25 November 2020
She Leads In-Conversation events provide Canberrans with the opportunity to hear from women leaders from different backgrounds and industries, in a conversational format, followed by a live Q&A session and networking.
In October 2020, New Zealand elected its most diverse parliament ever, with women representing 48 per cent, Maori 13 per cent, and LGBTQIA+ 10 per cent. Jacinda Ardern’s strong yet empathetic approach to COVID-19 has also started conversations around women’s leadership styles in response to the crisis.
Those are conversations dear to the heart of New Zealand High Commissioner Hon Dame Annette King. Before taking up this role, she served as Deputy Leader of the New Zealand Labour Party and Deputy Leader of the Opposition from 2008 to 2011 and from 2014 until 2017.
She was joined in conversation on 24 November by Hannah Birdsey, Assistant Secretary of Governance, Fragility and Water at the Department of Foreign Affairs and Trade (DFAT), with a wide-ranging discussion on the importance of diversity and how to pursue a leadership journey.
Hannah began by raising the excellent work of NZ in acknowledging and celebrating First Nations voices, traditions and cultures. Dame King explained how the approach in NZ had developed in the last fifty years into a mature understanding of NZ’s place in the world and the significance of recognising culture. “We needed to be a bi-cultural country before anything else.”
She attributed the ability to do this somewhat to the size of NZ and that, being a soft power, it made standing up for principles a key part of the national identity and political structure.
On the topic of diversity in the new NZ parliament, Dame King attributed it to a change in the voting system that ensured more diverse groups were represented and encouraged more collaboration through coalition governments, combined with deliberate affirmative action in the NZ Labour Party. She reflected that, although both extremely controversial, these measures had achieved a “true house of representatives”.
The conversation then moved towards what diversity really meant. Hannah raised the difference between recognising diversity and true inclusion of diverse voices, highlighting the importance of taking that step so that change is more than just performative.
Dame King’s said that she has been pleased to watch this increase in diversity throughout her political career, because it was very different when she became what she called an “accidental politician”. At the time, she had only intended to join a march on parliament to demand a pay increase for school dental nurses, an underpaid, female-dominated sector. “I was petrified because I’d never been on a march in my life.”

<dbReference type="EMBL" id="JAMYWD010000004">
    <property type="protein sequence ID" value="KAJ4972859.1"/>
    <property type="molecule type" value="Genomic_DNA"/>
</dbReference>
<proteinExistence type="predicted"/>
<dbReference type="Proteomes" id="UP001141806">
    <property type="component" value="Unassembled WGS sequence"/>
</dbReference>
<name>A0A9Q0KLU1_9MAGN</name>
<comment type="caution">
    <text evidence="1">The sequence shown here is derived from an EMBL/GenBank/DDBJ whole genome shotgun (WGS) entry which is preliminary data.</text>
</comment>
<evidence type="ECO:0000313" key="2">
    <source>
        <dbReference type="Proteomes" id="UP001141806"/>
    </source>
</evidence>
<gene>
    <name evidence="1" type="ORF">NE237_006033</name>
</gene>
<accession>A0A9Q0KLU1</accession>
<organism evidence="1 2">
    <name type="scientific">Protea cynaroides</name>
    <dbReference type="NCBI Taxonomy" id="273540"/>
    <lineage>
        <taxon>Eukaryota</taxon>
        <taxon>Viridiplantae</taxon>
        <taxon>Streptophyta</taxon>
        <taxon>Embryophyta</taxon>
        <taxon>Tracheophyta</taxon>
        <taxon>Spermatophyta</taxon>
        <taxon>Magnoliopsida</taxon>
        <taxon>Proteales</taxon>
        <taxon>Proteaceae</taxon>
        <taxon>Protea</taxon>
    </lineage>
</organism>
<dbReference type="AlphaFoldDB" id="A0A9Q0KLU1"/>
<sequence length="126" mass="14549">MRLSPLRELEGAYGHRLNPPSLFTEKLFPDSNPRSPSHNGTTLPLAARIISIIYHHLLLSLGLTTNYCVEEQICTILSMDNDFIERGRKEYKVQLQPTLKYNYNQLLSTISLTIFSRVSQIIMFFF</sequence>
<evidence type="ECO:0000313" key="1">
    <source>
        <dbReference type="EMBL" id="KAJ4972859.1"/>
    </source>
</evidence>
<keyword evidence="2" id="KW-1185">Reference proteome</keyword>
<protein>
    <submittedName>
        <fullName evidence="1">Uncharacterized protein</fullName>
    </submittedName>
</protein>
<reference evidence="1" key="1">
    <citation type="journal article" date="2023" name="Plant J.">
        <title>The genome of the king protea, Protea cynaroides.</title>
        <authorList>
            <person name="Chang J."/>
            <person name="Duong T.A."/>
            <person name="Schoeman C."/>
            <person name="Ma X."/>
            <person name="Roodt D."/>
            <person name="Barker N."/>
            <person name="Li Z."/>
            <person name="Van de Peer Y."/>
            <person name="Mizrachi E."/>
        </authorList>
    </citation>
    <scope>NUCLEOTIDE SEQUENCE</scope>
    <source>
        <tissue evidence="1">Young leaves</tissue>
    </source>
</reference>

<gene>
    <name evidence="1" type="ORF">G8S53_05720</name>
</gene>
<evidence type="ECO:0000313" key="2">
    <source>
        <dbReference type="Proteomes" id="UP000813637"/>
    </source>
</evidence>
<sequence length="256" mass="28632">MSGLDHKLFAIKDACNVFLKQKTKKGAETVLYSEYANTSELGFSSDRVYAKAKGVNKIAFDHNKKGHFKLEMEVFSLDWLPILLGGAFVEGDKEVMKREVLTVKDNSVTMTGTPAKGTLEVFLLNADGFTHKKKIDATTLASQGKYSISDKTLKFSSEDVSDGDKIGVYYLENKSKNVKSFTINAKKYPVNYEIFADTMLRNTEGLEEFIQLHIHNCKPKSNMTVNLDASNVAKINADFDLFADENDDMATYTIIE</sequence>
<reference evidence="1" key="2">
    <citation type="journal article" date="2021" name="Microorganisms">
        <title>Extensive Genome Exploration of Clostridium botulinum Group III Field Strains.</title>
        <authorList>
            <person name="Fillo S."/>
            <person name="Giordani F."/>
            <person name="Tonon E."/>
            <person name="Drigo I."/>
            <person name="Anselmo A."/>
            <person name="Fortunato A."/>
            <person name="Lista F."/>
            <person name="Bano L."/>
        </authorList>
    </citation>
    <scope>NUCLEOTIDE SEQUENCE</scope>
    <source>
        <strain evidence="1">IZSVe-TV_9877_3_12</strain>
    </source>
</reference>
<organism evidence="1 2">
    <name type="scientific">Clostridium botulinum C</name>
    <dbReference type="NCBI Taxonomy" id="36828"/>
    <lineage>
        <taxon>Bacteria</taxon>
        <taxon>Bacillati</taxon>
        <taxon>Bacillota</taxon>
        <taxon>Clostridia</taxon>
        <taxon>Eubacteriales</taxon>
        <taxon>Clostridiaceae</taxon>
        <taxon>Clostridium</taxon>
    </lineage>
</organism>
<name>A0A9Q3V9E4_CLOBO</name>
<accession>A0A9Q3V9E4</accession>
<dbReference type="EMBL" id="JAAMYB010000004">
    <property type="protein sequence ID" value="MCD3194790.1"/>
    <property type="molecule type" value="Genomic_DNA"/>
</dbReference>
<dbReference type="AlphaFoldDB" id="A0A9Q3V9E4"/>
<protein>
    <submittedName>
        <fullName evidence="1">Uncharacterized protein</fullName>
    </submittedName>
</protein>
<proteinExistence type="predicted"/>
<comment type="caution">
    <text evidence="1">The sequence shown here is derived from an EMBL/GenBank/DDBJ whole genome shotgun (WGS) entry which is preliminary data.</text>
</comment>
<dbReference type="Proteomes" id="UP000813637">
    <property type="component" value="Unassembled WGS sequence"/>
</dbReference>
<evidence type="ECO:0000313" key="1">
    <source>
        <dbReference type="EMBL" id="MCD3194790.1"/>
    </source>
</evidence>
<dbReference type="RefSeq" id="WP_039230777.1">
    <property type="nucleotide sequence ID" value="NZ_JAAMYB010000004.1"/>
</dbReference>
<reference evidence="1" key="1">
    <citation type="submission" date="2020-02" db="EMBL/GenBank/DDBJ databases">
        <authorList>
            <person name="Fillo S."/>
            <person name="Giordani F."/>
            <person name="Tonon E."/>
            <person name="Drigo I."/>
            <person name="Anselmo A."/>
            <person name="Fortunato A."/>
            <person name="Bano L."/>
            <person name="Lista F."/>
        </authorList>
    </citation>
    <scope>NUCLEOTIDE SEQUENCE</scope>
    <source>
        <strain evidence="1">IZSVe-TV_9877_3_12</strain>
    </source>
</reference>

But when that demand was granted almost immediately upon the arrival at parliament, a passion grew. Dame King studied political science and joined the Labour Party. She was put forward for a safe conservative seat as part of a push for more women candidates in the Labour party. To her surprise, she was elected!
Although she was scared at the time, Dame King now appreciates that she was pushed into a leadership role before she considered herself ready. She encourages women to put themselves forward, and to push other women to take up opportunities.
“The more women’s voices that we can have speaking up for women, in all walks of life, and in leadership roles, the better.”
One of the key take-aways of the evening was the importance of mentoring and support networks. Both Hannah and Dame King raised the significance of friends, family and colleagues who enabled them to achieve their leadership goals, especially as working mothers, and urged the audience to actively find mentors and support networks.
“I was almost a lost soul when I started,” Dame King reflected. But women mentors like Helen Clarke and Dame Fran Wilde helped her grow and develop, and she has now returned that by being a mentor to men and women.
Of course, Hannah couldn’t resist a conversation on Jacinda Ardern’s leadership. However, she pondered whether the openness, vulnerability and empathy so many of us love about the NZ PM could be a risky approach given the inherent sexism still prevalent in western societies.
But in Dame King’s view, Jacinda couldn’t be any other way. “What you see is what she is. She knows what she wants, states her goals and works to them.” Dame King again raised the importance of support networks, noting the significant support Jacinda receives from her friends and family to enable her to pursue her commitments.
This determination, combined with a sense of warmth and empathy, was highlighted in her successful response the COVID-19 crisis. Dame King put this success down to a combination of decisiveness and strong, authentic communication that truly brought the community into the discussion.
The night ended on a very optimistic note, with Dame King opining that young people today already have the leadership skills they need to succeed: they are passionate, are prioritising a positive vision of the future, and are vocal. “They’re ready,” Dame King said. “It’s their turn to make their decisions and their mistakes.”